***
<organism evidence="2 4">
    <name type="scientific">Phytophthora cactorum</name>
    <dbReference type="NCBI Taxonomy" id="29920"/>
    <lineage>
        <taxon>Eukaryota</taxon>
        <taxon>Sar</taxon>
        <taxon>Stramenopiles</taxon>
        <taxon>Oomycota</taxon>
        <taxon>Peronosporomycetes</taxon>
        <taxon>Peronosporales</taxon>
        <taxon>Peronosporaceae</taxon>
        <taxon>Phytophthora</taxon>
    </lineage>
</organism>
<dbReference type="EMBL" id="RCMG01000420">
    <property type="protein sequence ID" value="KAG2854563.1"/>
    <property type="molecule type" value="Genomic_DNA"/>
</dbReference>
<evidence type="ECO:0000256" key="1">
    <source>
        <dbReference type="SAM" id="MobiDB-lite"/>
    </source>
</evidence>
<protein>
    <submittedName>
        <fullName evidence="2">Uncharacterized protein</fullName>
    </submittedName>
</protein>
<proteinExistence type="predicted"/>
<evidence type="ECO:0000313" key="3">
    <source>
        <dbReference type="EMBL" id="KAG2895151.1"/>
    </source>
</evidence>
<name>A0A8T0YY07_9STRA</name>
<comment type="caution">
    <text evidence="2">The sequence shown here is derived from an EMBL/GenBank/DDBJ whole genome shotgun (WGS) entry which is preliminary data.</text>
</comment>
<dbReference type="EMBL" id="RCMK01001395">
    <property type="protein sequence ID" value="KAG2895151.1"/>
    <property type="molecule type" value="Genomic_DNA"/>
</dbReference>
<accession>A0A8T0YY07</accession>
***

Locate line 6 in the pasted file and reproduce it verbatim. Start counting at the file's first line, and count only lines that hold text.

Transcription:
        <taxon>Sar</taxon>